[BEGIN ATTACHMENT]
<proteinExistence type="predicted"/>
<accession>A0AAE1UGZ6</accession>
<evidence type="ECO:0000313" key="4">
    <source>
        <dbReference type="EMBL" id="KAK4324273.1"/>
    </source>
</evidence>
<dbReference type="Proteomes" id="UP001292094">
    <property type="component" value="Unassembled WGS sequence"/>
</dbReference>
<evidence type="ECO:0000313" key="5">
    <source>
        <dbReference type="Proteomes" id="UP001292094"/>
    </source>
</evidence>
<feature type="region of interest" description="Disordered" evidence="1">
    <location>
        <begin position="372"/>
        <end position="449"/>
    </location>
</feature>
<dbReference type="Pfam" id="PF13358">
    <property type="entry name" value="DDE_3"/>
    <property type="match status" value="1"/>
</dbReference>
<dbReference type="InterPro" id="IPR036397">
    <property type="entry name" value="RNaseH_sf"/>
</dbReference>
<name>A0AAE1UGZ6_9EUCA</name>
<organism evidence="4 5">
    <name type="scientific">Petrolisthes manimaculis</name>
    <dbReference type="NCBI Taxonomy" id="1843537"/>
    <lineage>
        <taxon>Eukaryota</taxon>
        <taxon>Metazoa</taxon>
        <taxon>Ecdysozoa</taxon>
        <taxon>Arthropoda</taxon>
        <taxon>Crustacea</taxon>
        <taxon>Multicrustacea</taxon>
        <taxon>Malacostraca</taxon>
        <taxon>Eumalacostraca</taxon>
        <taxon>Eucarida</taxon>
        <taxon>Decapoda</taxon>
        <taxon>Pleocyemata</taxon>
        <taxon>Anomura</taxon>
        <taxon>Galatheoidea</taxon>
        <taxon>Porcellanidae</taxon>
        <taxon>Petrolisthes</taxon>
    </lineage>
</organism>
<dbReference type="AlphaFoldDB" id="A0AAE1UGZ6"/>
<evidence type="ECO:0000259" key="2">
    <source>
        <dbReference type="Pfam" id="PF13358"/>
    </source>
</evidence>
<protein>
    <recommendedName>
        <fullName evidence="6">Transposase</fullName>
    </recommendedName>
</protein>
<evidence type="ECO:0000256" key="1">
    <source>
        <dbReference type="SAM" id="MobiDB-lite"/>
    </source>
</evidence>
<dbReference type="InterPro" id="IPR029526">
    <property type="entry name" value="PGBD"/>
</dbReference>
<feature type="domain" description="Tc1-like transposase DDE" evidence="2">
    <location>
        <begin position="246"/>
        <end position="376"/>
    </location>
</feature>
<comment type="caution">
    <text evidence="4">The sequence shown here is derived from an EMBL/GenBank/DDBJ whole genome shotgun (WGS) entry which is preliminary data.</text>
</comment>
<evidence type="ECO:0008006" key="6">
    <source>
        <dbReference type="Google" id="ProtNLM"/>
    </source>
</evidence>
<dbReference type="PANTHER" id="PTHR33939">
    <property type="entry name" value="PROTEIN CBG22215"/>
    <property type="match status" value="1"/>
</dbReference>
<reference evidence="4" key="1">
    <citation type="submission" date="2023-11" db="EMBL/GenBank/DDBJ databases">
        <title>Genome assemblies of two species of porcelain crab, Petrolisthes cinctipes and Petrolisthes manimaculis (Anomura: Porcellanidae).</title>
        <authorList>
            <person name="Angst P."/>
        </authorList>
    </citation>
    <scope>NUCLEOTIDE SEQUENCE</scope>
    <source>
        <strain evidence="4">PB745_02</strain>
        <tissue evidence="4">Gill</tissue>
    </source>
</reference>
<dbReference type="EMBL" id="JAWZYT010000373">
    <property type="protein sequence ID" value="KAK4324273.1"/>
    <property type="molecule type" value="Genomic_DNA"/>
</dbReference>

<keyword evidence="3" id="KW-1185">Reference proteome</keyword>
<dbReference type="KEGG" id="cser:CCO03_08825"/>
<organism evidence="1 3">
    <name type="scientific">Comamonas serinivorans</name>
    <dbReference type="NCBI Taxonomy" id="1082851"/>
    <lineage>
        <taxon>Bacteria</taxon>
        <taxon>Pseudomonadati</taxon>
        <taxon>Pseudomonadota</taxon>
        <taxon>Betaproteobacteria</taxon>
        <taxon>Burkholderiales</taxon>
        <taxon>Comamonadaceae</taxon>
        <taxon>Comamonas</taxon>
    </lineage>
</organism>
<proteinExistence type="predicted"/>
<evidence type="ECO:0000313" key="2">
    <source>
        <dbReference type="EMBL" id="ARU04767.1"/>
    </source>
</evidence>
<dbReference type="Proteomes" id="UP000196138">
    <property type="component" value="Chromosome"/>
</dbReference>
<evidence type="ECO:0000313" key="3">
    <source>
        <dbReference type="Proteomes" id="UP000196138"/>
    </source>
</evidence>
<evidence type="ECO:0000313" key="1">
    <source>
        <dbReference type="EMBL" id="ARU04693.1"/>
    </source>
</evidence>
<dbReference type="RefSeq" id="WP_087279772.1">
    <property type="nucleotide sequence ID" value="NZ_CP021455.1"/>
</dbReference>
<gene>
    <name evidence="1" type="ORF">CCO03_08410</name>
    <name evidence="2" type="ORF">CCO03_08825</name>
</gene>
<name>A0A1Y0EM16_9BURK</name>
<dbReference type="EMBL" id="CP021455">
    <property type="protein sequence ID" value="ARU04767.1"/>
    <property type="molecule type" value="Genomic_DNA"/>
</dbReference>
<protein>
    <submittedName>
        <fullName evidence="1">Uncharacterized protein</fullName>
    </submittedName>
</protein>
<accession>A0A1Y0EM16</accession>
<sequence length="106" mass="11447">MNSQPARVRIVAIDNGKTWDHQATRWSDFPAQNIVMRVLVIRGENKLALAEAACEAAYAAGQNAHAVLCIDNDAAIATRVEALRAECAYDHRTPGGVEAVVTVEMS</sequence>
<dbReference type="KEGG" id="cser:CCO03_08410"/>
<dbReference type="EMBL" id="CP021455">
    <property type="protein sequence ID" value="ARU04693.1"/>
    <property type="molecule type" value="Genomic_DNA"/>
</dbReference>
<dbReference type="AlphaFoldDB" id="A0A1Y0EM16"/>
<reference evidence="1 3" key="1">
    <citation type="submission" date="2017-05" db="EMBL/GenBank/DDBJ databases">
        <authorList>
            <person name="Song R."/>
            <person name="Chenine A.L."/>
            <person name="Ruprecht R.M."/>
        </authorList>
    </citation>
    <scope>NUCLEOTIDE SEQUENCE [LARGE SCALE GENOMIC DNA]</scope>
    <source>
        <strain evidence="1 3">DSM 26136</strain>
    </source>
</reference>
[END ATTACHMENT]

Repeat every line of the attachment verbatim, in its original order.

<proteinExistence type="predicted"/>
<accession>A0AAE1UGZ6</accession>
<evidence type="ECO:0000313" key="4">
    <source>
        <dbReference type="EMBL" id="KAK4324273.1"/>
    </source>
</evidence>
<dbReference type="Proteomes" id="UP001292094">
    <property type="component" value="Unassembled WGS sequence"/>
</dbReference>
<evidence type="ECO:0000313" key="5">
    <source>
        <dbReference type="Proteomes" id="UP001292094"/>
    </source>
</evidence>
<feature type="region of interest" description="Disordered" evidence="1">
    <location>
        <begin position="372"/>
        <end position="449"/>
    </location>
</feature>
<dbReference type="Pfam" id="PF13358">
    <property type="entry name" value="DDE_3"/>
    <property type="match status" value="1"/>
</dbReference>
<dbReference type="InterPro" id="IPR036397">
    <property type="entry name" value="RNaseH_sf"/>
</dbReference>
<name>A0AAE1UGZ6_9EUCA</name>
<organism evidence="4 5">
    <name type="scientific">Petrolisthes manimaculis</name>
    <dbReference type="NCBI Taxonomy" id="1843537"/>
    <lineage>
        <taxon>Eukaryota</taxon>
        <taxon>Metazoa</taxon>
        <taxon>Ecdysozoa</taxon>
        <taxon>Arthropoda</taxon>
        <taxon>Crustacea</taxon>
        <taxon>Multicrustacea</taxon>
        <taxon>Malacostraca</taxon>
        <taxon>Eumalacostraca</taxon>
        <taxon>Eucarida</taxon>
        <taxon>Decapoda</taxon>
        <taxon>Pleocyemata</taxon>
        <taxon>Anomura</taxon>
        <taxon>Galatheoidea</taxon>
        <taxon>Porcellanidae</taxon>
        <taxon>Petrolisthes</taxon>
    </lineage>
</organism>
<dbReference type="AlphaFoldDB" id="A0AAE1UGZ6"/>
<evidence type="ECO:0000259" key="2">
    <source>
        <dbReference type="Pfam" id="PF13358"/>
    </source>
</evidence>
<protein>
    <recommendedName>
        <fullName evidence="6">Transposase</fullName>
    </recommendedName>
</protein>
<evidence type="ECO:0000256" key="1">
    <source>
        <dbReference type="SAM" id="MobiDB-lite"/>
    </source>
</evidence>
<dbReference type="InterPro" id="IPR029526">
    <property type="entry name" value="PGBD"/>
</dbReference>
<feature type="domain" description="Tc1-like transposase DDE" evidence="2">
    <location>
        <begin position="246"/>
        <end position="376"/>
    </location>
</feature>
<comment type="caution">
    <text evidence="4">The sequence shown here is derived from an EMBL/GenBank/DDBJ whole genome shotgun (WGS) entry which is preliminary data.</text>
</comment>
<evidence type="ECO:0008006" key="6">
    <source>
        <dbReference type="Google" id="ProtNLM"/>
    </source>
</evidence>
<dbReference type="PANTHER" id="PTHR33939">
    <property type="entry name" value="PROTEIN CBG22215"/>
    <property type="match status" value="1"/>
</dbReference>
<reference evidence="4" key="1">
    <citation type="submission" date="2023-11" db="EMBL/GenBank/DDBJ databases">
        <title>Genome assemblies of two species of porcelain crab, Petrolisthes cinctipes and Petrolisthes manimaculis (Anomura: Porcellanidae).</title>
        <authorList>
            <person name="Angst P."/>
        </authorList>
    </citation>
    <scope>NUCLEOTIDE SEQUENCE</scope>
    <source>
        <strain evidence="4">PB745_02</strain>
        <tissue evidence="4">Gill</tissue>
    </source>
</reference>
<dbReference type="EMBL" id="JAWZYT010000373">
    <property type="protein sequence ID" value="KAK4324273.1"/>
    <property type="molecule type" value="Genomic_DNA"/>
</dbReference>

<keyword evidence="3" id="KW-1185">Reference proteome</keyword>
<dbReference type="KEGG" id="cser:CCO03_08825"/>
<organism evidence="1 3">
    <name type="scientific">Comamonas serinivorans</name>
    <dbReference type="NCBI Taxonomy" id="1082851"/>
    <lineage>
        <taxon>Bacteria</taxon>
        <taxon>Pseudomonadati</taxon>
        <taxon>Pseudomonadota</taxon>
        <taxon>Betaproteobacteria</taxon>
        <taxon>Burkholderiales</taxon>
        <taxon>Comamonadaceae</taxon>
        <taxon>Comamonas</taxon>
    </lineage>
</organism>
<proteinExistence type="predicted"/>
<evidence type="ECO:0000313" key="2">
    <source>
        <dbReference type="EMBL" id="ARU04767.1"/>
    </source>
</evidence>
<dbReference type="Proteomes" id="UP000196138">
    <property type="component" value="Chromosome"/>
</dbReference>
<evidence type="ECO:0000313" key="3">
    <source>
        <dbReference type="Proteomes" id="UP000196138"/>
    </source>
</evidence>
<evidence type="ECO:0000313" key="1">
    <source>
        <dbReference type="EMBL" id="ARU04693.1"/>
    </source>
</evidence>
<dbReference type="RefSeq" id="WP_087279772.1">
    <property type="nucleotide sequence ID" value="NZ_CP021455.1"/>
</dbReference>
<gene>
    <name evidence="1" type="ORF">CCO03_08410</name>
    <name evidence="2" type="ORF">CCO03_08825</name>
</gene>
<name>A0A1Y0EM16_9BURK</name>
<dbReference type="EMBL" id="CP021455">
    <property type="protein sequence ID" value="ARU04767.1"/>
    <property type="molecule type" value="Genomic_DNA"/>
</dbReference>
<protein>
    <submittedName>
        <fullName evidence="1">Uncharacterized protein</fullName>
    </submittedName>
</protein>
<accession>A0A1Y0EM16</accession>
<sequence length="106" mass="11447">MNSQPARVRIVAIDNGKTWDHQATRWSDFPAQNIVMRVLVIRGENKLALAEAACEAAYAAGQNAHAVLCIDNDAAIATRVEALRAECAYDHRTPGGVEAVVTVEMS</sequence>
<dbReference type="KEGG" id="cser:CCO03_08410"/>
<dbReference type="EMBL" id="CP021455">
    <property type="protein sequence ID" value="ARU04693.1"/>
    <property type="molecule type" value="Genomic_DNA"/>
</dbReference>
<dbReference type="AlphaFoldDB" id="A0A1Y0EM16"/>
<reference evidence="1 3" key="1">
    <citation type="submission" date="2017-05" db="EMBL/GenBank/DDBJ databases">
        <authorList>
            <person name="Song R."/>
            <person name="Chenine A.L."/>
            <person name="Ruprecht R.M."/>
        </authorList>
    </citation>
    <scope>NUCLEOTIDE SEQUENCE [LARGE SCALE GENOMIC DNA]</scope>
    <source>
        <strain evidence="1 3">DSM 26136</strain>
    </source>
</reference>